I’m ready to write again and I’m ready to share my experiences, opinions, and ideas with you all.
To those tried and true readers: thanks for sticking with me.
To new underwear changers: thanks for joining, and I hope you’ll like what you see.
To all of you: I’m looking forward to getting back into the blogging world and interacting with you guys here on changeofunderwear.com. Please feel free to leave a comment with any ideas, suggestions, or things you want to know more about.
Now, *rolls up sleeves* let’s do this thing!
Boy oh boy, do the Swiss love being Swiss!
There’s a lot of Swiss pride going on here. They just really dig their culture, heritage, language(s), and food. The Swiss flag can be seen everywhere, people are genuinely happy when you show an interest in trying out some new Swiss aspect of life, and a product being Swiss made – whether it be cheese, an electric razor, or underwear – is a definite added value.
It sort of reminds me of the USA. Not that there are that many things “made in the USA” nowadays, but we do have a strong sense of patriotism. The Americans and Swiss are proud to hail from their respective countries and will brandish their flag with fervor.
Italians, on the other hand, seem to always look down on their own country and even feel embarrassed to be Italian, which is a shame since it’s such a great place. In fact, the only time during my time living there when I really ever saw Italian patriotism was during the World Cup.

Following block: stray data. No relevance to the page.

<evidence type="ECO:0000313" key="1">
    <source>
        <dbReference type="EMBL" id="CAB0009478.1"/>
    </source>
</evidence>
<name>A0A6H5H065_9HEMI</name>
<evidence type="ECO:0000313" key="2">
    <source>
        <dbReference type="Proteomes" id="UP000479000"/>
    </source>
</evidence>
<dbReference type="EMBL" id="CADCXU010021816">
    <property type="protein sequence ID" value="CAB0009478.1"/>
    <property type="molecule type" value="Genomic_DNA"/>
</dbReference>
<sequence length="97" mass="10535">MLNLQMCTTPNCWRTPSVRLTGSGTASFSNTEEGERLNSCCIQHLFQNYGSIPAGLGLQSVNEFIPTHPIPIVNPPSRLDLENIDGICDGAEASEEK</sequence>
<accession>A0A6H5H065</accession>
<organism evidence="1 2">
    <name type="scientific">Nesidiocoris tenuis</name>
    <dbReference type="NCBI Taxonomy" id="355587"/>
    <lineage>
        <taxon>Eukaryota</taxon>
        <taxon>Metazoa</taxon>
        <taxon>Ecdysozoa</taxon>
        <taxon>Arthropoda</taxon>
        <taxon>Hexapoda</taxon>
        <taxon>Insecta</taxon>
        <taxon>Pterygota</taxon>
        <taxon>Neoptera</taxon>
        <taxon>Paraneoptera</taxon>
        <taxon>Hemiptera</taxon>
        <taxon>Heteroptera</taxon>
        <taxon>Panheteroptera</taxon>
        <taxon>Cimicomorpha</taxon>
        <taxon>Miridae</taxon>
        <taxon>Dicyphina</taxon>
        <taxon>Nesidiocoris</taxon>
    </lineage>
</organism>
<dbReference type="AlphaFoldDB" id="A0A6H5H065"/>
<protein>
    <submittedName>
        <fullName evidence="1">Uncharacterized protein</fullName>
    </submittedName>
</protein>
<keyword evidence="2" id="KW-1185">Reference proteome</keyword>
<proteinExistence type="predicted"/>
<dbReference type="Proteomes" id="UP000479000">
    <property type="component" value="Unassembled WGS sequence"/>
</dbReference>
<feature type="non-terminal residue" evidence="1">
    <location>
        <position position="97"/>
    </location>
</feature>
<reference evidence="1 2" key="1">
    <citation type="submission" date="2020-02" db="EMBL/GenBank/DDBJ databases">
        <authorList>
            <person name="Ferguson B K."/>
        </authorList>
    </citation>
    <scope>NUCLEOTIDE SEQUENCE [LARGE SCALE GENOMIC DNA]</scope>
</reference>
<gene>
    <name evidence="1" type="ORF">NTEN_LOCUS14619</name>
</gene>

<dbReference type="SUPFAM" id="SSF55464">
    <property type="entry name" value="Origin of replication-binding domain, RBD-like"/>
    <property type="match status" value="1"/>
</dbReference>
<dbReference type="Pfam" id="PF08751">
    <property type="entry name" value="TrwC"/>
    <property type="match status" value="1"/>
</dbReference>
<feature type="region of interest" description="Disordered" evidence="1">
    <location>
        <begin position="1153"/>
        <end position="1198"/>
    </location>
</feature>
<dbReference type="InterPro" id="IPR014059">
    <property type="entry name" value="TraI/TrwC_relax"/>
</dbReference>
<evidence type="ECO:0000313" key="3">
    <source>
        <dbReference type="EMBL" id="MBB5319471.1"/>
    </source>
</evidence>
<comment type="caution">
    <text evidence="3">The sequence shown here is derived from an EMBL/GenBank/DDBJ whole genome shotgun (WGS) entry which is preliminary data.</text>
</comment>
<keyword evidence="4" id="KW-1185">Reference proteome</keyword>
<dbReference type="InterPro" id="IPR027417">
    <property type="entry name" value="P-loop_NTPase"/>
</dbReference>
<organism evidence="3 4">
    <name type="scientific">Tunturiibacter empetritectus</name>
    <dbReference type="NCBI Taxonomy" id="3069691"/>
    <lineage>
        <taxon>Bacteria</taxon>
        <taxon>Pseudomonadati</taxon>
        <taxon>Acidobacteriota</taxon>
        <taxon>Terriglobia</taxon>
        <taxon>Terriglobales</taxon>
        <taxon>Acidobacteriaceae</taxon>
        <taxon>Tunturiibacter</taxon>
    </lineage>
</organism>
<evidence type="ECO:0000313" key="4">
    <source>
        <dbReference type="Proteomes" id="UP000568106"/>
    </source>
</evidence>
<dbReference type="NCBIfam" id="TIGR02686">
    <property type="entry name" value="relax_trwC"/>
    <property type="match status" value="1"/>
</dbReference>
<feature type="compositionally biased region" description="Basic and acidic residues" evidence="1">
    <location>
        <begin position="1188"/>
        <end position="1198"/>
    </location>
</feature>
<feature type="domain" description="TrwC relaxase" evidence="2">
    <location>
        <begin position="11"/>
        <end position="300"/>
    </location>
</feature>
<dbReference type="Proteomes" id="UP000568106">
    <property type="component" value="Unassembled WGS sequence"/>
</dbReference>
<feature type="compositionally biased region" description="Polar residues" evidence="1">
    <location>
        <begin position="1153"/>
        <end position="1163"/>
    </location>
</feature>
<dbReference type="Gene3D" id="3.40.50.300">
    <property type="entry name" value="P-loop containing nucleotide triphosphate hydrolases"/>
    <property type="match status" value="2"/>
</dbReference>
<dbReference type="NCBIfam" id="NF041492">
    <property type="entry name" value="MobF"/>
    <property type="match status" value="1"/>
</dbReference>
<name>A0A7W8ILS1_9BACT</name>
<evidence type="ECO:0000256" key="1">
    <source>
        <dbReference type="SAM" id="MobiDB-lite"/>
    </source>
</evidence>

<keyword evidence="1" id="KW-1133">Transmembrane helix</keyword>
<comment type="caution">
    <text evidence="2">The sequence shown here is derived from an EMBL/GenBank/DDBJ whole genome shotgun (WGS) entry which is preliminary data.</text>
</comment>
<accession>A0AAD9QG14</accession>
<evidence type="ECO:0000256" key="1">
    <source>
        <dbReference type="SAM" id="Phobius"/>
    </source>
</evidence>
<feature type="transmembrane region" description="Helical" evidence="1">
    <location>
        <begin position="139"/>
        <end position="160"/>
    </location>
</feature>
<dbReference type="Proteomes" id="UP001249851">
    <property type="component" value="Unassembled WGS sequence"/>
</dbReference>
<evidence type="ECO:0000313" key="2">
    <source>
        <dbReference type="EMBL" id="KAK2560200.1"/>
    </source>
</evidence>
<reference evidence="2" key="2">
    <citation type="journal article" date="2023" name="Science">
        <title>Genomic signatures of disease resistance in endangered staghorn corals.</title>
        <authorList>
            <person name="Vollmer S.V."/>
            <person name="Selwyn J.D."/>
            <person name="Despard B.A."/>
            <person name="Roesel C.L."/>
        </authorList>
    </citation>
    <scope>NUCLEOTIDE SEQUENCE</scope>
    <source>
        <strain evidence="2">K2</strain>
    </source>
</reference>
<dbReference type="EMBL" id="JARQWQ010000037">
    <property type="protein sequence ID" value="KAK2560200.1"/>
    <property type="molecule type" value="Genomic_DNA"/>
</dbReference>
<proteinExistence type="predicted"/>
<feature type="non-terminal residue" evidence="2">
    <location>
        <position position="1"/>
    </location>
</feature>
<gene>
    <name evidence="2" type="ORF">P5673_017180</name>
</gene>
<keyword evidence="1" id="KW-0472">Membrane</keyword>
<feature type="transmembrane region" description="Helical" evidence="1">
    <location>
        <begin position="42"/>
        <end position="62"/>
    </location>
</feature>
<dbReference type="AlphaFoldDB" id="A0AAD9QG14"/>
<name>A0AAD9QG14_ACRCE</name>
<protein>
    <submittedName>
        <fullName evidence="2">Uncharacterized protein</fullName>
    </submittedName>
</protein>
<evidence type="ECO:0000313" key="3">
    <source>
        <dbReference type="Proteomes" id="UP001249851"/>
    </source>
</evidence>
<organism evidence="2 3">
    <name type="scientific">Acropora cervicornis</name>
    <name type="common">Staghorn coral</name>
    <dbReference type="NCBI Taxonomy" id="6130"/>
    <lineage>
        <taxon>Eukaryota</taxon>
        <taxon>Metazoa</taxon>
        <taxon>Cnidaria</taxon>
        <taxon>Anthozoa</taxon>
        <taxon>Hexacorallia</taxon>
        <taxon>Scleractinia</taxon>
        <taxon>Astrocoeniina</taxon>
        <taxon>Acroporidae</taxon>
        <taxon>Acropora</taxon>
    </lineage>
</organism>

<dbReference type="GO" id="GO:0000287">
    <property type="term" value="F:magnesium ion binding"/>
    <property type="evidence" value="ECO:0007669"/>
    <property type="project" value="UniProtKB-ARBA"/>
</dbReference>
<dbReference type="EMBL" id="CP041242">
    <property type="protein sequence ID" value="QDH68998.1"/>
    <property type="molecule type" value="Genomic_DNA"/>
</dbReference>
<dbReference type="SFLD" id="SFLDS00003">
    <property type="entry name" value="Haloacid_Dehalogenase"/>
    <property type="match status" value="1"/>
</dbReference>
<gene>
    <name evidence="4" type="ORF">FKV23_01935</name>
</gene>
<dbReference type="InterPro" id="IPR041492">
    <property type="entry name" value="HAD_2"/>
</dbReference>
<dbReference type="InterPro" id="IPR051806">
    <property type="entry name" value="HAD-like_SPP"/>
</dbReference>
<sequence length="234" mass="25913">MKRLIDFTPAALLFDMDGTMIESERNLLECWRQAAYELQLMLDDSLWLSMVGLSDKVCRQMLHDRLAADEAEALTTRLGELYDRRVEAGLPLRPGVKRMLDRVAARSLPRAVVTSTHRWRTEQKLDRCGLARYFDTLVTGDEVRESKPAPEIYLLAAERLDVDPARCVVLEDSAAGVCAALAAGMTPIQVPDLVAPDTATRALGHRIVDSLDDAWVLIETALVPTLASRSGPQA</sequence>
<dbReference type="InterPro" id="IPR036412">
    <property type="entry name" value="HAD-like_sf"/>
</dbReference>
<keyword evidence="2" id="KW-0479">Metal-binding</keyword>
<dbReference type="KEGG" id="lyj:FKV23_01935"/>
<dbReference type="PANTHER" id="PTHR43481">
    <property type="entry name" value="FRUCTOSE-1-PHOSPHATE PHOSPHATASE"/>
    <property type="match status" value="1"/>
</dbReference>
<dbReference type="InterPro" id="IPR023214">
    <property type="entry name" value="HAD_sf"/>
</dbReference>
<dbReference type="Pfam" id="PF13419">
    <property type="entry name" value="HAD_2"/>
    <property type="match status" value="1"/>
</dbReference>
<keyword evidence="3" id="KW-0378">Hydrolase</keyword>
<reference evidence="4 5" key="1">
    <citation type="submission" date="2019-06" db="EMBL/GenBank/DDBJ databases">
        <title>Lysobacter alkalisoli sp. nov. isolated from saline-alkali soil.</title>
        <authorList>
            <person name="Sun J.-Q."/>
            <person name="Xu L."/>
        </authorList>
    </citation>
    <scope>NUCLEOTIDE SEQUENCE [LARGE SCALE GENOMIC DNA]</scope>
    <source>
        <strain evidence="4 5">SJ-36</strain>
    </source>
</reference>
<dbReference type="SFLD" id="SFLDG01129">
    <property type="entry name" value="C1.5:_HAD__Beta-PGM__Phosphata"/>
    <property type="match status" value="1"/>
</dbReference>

The topic of Swiss patriotism came to mind because today is Swiss National Day! That means that Swiss flags are popping up all over the place in celebration. It takes me back to growing up in my hometown when my Dad would decorate our front yard with tons of little American flags whenever it was Memorial Day or the 4th of July. So cute!
The supermarkets here in Zürich are particularly decked out. There’s all types of Swiss paraphernalia and even this special bread called 1. August-Weggen (August 1st bread) with the Swiss flag’s cross baked into the top. In typical “Garrett loves all things authentic” style, I’ll definitely be trying some today! Most likely on the Swiss paper plates and accompanied by the Swiss paper napkins that I bought.
Here are some pics I took for you guys from my local Migros. I got chided for taking pictures, but when the security man heard my horrible (read: nonexistent) German, he said “Ok. Tourist. You can take a few photos.” so it all worked out for the best.
Happy August 1st! In an effort to unite the blog title with the topic of today’s post, I’ll be sporting these bad boys:
Yes, they’re made in Switzerland! :-)
How often do you guys change your underwear? My mother would expect the answer to be “every day”. I guess she’d be appalled to know that I’ve finally just changed my underwear again after a little more than seven and a half years. About time, huh? ;-)